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Lager Yeast Questions

PostPosted: Sat Jun 18, 2011 7:51 pm
by GuitarLord5000
Ok, guys. It's about that time of the year to get my Oktoberfest brewed, so I can get a decent amount of lagering time in before late September/early October. I would very much like to use WLP838 Southern German Lager Yeast to make this beer, but with my job I just won't have the time to build up two gallons worth of starter, chill, and decant before pitching. Add to that the fact the every time I get a tube of White Labs yeast during the summer months, viability is always either extremely low, or nonexistant. (Yes, I've purchased at least 4 tubes of White Labs yeast that never got started.)
So, the choices seem to be either 1. Spend lots of $$$ and get several tubes of possibly dead yeast (not gonna happen) or 2. Use a dry lager yeast this year, and prepare better for next year.
With that in mind, my choices for dry lager yeast are limited, so I want to know what you folks that have used them think about each of these:

Saflager W-34/70 - This famous yeast strain is from Weihenstephan, Germany and is used world-wide within the brewing industry. Because of its properties, W-34/70 has become the most popular strain for lager brewing. It is used both by industrial breweries and homebrewers around the globe.

Sedimentation: High
Final Gravity: Medium
Ideal Fermentation Temperature: 48-59 F

Saflager S-23 - This bottom fermenting yeast is used by Western European commercial breweries and has been reported to produce lagers with some fruity and estery notes.

Flocculation: Medium/High
Attenuation: 80%
Ideal Fermentation Temperature: 48-59 F

Saflager S-189 Swiss Lager - Originating from the Hurlimann brewery in Switzerland, this very popular strain is used by a large number of commercial breweries. Selected for its fairly neutral flavour development, this yeast is recommended for a wide range of lager and pilsen beers.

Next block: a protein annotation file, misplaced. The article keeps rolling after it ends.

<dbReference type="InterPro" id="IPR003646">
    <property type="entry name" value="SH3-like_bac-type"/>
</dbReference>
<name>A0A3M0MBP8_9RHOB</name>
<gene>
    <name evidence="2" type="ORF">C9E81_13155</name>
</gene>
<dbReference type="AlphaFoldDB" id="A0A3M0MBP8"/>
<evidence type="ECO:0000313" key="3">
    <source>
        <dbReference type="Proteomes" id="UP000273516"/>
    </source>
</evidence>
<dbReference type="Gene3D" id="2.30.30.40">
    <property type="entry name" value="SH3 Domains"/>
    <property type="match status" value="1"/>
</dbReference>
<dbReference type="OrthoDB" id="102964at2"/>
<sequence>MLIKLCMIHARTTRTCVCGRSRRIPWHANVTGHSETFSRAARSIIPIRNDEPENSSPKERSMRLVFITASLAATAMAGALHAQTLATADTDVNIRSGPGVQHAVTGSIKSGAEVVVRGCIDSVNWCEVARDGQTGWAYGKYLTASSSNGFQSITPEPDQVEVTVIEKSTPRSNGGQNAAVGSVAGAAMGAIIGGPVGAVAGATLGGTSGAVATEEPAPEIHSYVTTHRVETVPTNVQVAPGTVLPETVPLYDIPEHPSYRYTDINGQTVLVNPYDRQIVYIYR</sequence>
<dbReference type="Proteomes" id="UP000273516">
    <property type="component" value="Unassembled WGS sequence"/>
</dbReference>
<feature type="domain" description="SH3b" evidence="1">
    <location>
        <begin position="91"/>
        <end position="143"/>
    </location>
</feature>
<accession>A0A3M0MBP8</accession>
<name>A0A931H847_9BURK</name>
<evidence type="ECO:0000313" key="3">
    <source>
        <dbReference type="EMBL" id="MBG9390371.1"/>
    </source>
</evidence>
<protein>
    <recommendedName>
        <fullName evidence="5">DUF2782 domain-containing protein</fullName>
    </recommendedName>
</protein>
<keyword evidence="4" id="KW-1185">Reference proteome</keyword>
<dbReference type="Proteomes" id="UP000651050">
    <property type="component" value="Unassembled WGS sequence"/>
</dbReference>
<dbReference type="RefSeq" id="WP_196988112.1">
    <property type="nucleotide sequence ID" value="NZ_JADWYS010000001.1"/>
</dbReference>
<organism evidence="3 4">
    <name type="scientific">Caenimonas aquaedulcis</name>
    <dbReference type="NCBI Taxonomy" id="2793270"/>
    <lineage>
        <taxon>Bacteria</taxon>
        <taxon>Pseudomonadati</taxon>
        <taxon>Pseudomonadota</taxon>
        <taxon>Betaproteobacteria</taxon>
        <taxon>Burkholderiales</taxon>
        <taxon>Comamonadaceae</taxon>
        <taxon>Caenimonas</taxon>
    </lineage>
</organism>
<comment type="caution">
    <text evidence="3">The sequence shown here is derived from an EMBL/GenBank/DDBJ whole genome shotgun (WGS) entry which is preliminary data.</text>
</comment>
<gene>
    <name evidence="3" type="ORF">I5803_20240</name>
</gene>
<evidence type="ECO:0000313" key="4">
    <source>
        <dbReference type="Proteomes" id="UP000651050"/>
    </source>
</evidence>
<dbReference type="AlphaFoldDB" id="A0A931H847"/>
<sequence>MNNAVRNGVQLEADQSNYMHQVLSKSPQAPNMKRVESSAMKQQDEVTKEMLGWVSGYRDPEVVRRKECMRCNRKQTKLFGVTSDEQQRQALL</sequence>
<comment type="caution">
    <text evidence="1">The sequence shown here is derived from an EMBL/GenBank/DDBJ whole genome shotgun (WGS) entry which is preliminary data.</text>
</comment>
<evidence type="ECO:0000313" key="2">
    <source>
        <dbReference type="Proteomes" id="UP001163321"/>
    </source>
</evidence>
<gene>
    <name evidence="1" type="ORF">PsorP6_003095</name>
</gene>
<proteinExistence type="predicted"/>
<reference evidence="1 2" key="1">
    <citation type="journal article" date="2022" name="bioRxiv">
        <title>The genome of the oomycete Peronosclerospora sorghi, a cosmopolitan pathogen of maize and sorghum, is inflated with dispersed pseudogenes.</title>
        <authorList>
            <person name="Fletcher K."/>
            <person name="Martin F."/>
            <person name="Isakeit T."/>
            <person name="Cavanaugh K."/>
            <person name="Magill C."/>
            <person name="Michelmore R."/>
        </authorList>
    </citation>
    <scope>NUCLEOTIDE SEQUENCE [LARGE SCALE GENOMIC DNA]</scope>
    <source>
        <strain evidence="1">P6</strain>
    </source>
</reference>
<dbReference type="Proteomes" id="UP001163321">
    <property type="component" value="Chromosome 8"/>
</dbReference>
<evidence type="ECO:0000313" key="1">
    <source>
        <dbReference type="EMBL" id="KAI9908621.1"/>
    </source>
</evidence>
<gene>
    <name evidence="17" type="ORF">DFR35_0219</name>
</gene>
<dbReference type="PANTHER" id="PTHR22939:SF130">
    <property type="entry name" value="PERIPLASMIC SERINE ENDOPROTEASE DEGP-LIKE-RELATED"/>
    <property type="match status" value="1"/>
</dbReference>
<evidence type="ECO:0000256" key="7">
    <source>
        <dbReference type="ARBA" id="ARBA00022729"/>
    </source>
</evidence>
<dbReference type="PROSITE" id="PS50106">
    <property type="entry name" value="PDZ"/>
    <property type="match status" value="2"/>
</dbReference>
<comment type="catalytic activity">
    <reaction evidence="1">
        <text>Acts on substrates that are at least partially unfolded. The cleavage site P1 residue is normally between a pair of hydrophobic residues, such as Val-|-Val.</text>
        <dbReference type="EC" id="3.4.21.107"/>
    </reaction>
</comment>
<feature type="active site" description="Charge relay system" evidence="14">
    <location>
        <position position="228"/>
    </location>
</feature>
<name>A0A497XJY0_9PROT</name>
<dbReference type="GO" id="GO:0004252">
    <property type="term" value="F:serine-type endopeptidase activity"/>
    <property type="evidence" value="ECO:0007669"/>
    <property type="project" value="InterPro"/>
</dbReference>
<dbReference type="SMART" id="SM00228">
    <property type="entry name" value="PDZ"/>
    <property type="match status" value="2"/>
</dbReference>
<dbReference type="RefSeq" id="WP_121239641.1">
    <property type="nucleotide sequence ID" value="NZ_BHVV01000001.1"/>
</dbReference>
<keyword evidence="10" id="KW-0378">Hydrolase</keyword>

Flocculation: High
Attenuation: Medium
Ideal Fermentation Temperature: 48-59 F

PostPosted: Sun Jun 19, 2011 7:11 am
by yeastmeister
I've used both the S-23 and the W-34/70. I personally find that I like the W-34/70 better because it seems to finish faster when I ferment at 50F. If you ferment warmer than that, or an extra week of fermentation time really isn't an issue, then either one of those would do.

I've never used the S-189.

PostPosted: Sun Jun 19, 2011 8:15 am
by aleguy
Gee, I thought that was what the yeast library was for, so we could get viable starters when we need them. I was under the impression we had the entire White Labs selection except for blends and special offerings.

PostPosted: Sun Jun 19, 2011 8:37 am
by GuitarLord5000
aleguy wrote:Gee, I thought that was what the yeast library was for, so we could get viable starters when we need them.

Honestly, most of the time I don't even remember that. My brewing schedule revolves around my 24 hour call work schedule, and tends to be erratic and spur of the moment most of the time. I can't usually give Gene enough time to prepare a starter, so it doesn't occur to me that we have that available to us for the few times a year when I actually plan a brew.

Gene, as far as the S-23 goes, did you notice any of the fruity esters that Fermentis talks about? The description kinda scared me away from that yeast, as I want a very clean and malty beer. Esters I can get with an Ale yeast. I certainly wouldn't want to invest 2 months into lagering a beer that tastes like an ale. :shock:

PostPosted: Sun Jun 19, 2011 7:16 pm
by Imakewort
we should have almost all the white labs yeast in our library, maybe would make a nice permanent thread in members section showing what we have in stock